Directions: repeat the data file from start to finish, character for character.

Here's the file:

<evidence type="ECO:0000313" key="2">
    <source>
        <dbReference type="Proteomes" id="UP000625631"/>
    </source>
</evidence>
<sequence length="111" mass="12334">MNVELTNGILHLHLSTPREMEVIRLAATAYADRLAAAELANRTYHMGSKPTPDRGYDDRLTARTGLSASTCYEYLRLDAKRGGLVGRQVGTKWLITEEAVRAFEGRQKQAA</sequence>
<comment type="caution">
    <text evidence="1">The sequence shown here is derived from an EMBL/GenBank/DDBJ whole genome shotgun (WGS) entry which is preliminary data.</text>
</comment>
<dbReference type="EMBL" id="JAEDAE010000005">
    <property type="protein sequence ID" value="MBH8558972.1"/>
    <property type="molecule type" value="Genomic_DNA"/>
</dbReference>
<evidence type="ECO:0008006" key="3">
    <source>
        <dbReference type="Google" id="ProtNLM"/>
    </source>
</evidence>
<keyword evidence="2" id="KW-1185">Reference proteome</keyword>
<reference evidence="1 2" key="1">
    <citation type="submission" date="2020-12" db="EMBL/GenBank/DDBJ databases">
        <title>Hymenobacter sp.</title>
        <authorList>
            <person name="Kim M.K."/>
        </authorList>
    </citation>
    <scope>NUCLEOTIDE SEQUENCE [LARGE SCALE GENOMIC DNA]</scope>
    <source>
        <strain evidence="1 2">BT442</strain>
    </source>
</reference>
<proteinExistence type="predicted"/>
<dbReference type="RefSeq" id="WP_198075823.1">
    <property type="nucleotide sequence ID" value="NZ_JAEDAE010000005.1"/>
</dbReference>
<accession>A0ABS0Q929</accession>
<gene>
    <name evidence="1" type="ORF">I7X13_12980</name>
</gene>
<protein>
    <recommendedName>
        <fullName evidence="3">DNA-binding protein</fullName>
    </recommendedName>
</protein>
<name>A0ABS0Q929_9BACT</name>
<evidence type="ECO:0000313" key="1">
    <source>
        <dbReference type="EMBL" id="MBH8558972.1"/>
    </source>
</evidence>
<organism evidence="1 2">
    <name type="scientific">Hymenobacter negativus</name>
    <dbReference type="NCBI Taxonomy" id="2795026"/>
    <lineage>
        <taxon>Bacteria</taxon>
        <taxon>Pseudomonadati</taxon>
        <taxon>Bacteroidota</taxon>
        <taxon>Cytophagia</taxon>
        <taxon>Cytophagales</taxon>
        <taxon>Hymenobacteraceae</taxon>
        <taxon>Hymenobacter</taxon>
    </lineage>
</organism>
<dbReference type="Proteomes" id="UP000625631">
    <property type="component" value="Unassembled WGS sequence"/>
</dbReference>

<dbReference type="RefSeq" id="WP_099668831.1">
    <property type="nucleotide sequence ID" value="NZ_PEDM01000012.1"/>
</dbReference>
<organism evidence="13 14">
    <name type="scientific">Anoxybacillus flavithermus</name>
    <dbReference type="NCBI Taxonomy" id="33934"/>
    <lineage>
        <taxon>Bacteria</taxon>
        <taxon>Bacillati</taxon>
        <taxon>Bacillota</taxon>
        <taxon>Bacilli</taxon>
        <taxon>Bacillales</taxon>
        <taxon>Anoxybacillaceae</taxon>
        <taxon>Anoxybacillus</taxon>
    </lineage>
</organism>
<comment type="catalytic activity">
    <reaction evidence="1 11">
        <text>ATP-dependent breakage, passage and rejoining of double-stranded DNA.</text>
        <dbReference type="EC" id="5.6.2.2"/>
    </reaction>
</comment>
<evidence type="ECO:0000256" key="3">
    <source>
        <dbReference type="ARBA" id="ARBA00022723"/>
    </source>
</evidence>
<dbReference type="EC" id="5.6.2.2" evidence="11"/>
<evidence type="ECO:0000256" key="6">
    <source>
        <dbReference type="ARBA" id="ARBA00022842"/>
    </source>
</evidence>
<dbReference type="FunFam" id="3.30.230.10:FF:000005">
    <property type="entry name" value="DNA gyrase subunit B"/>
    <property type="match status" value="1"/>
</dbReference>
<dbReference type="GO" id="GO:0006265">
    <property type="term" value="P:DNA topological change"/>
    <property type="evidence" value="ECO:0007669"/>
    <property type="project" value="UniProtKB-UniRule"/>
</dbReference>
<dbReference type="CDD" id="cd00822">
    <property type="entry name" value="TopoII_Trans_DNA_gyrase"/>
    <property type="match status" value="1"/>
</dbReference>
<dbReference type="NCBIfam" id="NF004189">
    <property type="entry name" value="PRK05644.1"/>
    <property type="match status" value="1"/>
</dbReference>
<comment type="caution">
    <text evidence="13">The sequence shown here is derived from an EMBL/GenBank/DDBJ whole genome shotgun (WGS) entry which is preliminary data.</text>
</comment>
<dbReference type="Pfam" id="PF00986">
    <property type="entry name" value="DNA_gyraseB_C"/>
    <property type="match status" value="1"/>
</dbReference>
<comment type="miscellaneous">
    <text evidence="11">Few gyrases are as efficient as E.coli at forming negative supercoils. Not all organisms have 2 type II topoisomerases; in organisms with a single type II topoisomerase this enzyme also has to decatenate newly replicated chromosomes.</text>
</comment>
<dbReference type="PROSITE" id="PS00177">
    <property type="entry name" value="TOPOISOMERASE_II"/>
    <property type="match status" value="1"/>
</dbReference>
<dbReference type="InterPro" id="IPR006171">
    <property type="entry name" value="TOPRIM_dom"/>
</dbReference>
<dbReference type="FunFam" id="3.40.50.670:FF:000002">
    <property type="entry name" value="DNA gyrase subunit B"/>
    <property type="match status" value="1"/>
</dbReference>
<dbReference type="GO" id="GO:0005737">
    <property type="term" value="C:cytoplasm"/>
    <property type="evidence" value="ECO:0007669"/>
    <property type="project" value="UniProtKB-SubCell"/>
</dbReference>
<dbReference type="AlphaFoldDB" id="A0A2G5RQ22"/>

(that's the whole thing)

<evidence type="ECO:0000313" key="2">
    <source>
        <dbReference type="Proteomes" id="UP000625631"/>
    </source>
</evidence>
<sequence length="111" mass="12334">MNVELTNGILHLHLSTPREMEVIRLAATAYADRLAAAELANRTYHMGSKPTPDRGYDDRLTARTGLSASTCYEYLRLDAKRGGLVGRQVGTKWLITEEAVRAFEGRQKQAA</sequence>
<comment type="caution">
    <text evidence="1">The sequence shown here is derived from an EMBL/GenBank/DDBJ whole genome shotgun (WGS) entry which is preliminary data.</text>
</comment>
<dbReference type="EMBL" id="JAEDAE010000005">
    <property type="protein sequence ID" value="MBH8558972.1"/>
    <property type="molecule type" value="Genomic_DNA"/>
</dbReference>
<evidence type="ECO:0008006" key="3">
    <source>
        <dbReference type="Google" id="ProtNLM"/>
    </source>
</evidence>
<keyword evidence="2" id="KW-1185">Reference proteome</keyword>
<reference evidence="1 2" key="1">
    <citation type="submission" date="2020-12" db="EMBL/GenBank/DDBJ databases">
        <title>Hymenobacter sp.</title>
        <authorList>
            <person name="Kim M.K."/>
        </authorList>
    </citation>
    <scope>NUCLEOTIDE SEQUENCE [LARGE SCALE GENOMIC DNA]</scope>
    <source>
        <strain evidence="1 2">BT442</strain>
    </source>
</reference>
<proteinExistence type="predicted"/>
<dbReference type="RefSeq" id="WP_198075823.1">
    <property type="nucleotide sequence ID" value="NZ_JAEDAE010000005.1"/>
</dbReference>
<accession>A0ABS0Q929</accession>
<gene>
    <name evidence="1" type="ORF">I7X13_12980</name>
</gene>
<protein>
    <recommendedName>
        <fullName evidence="3">DNA-binding protein</fullName>
    </recommendedName>
</protein>
<name>A0ABS0Q929_9BACT</name>
<evidence type="ECO:0000313" key="1">
    <source>
        <dbReference type="EMBL" id="MBH8558972.1"/>
    </source>
</evidence>
<organism evidence="1 2">
    <name type="scientific">Hymenobacter negativus</name>
    <dbReference type="NCBI Taxonomy" id="2795026"/>
    <lineage>
        <taxon>Bacteria</taxon>
        <taxon>Pseudomonadati</taxon>
        <taxon>Bacteroidota</taxon>
        <taxon>Cytophagia</taxon>
        <taxon>Cytophagales</taxon>
        <taxon>Hymenobacteraceae</taxon>
        <taxon>Hymenobacter</taxon>
    </lineage>
</organism>
<dbReference type="Proteomes" id="UP000625631">
    <property type="component" value="Unassembled WGS sequence"/>
</dbReference>

<dbReference type="RefSeq" id="WP_099668831.1">
    <property type="nucleotide sequence ID" value="NZ_PEDM01000012.1"/>
</dbReference>
<organism evidence="13 14">
    <name type="scientific">Anoxybacillus flavithermus</name>
    <dbReference type="NCBI Taxonomy" id="33934"/>
    <lineage>
        <taxon>Bacteria</taxon>
        <taxon>Bacillati</taxon>
        <taxon>Bacillota</taxon>
        <taxon>Bacilli</taxon>
        <taxon>Bacillales</taxon>
        <taxon>Anoxybacillaceae</taxon>
        <taxon>Anoxybacillus</taxon>
    </lineage>
</organism>
<comment type="catalytic activity">
    <reaction evidence="1 11">
        <text>ATP-dependent breakage, passage and rejoining of double-stranded DNA.</text>
        <dbReference type="EC" id="5.6.2.2"/>
    </reaction>
</comment>
<evidence type="ECO:0000256" key="3">
    <source>
        <dbReference type="ARBA" id="ARBA00022723"/>
    </source>
</evidence>
<dbReference type="EC" id="5.6.2.2" evidence="11"/>
<evidence type="ECO:0000256" key="6">
    <source>
        <dbReference type="ARBA" id="ARBA00022842"/>
    </source>
</evidence>
<dbReference type="FunFam" id="3.30.230.10:FF:000005">
    <property type="entry name" value="DNA gyrase subunit B"/>
    <property type="match status" value="1"/>
</dbReference>
<dbReference type="GO" id="GO:0006265">
    <property type="term" value="P:DNA topological change"/>
    <property type="evidence" value="ECO:0007669"/>
    <property type="project" value="UniProtKB-UniRule"/>
</dbReference>
<dbReference type="CDD" id="cd00822">
    <property type="entry name" value="TopoII_Trans_DNA_gyrase"/>
    <property type="match status" value="1"/>
</dbReference>
<dbReference type="NCBIfam" id="NF004189">
    <property type="entry name" value="PRK05644.1"/>
    <property type="match status" value="1"/>
</dbReference>
<comment type="caution">
    <text evidence="13">The sequence shown here is derived from an EMBL/GenBank/DDBJ whole genome shotgun (WGS) entry which is preliminary data.</text>
</comment>
<dbReference type="Pfam" id="PF00986">
    <property type="entry name" value="DNA_gyraseB_C"/>
    <property type="match status" value="1"/>
</dbReference>
<comment type="miscellaneous">
    <text evidence="11">Few gyrases are as efficient as E.coli at forming negative supercoils. Not all organisms have 2 type II topoisomerases; in organisms with a single type II topoisomerase this enzyme also has to decatenate newly replicated chromosomes.</text>
</comment>
<dbReference type="PROSITE" id="PS00177">
    <property type="entry name" value="TOPOISOMERASE_II"/>
    <property type="match status" value="1"/>
</dbReference>
<dbReference type="InterPro" id="IPR006171">
    <property type="entry name" value="TOPRIM_dom"/>
</dbReference>
<dbReference type="FunFam" id="3.40.50.670:FF:000002">
    <property type="entry name" value="DNA gyrase subunit B"/>
    <property type="match status" value="1"/>
</dbReference>
<dbReference type="GO" id="GO:0005737">
    <property type="term" value="C:cytoplasm"/>
    <property type="evidence" value="ECO:0007669"/>
    <property type="project" value="UniProtKB-SubCell"/>
</dbReference>
<dbReference type="AlphaFoldDB" id="A0A2G5RQ22"/>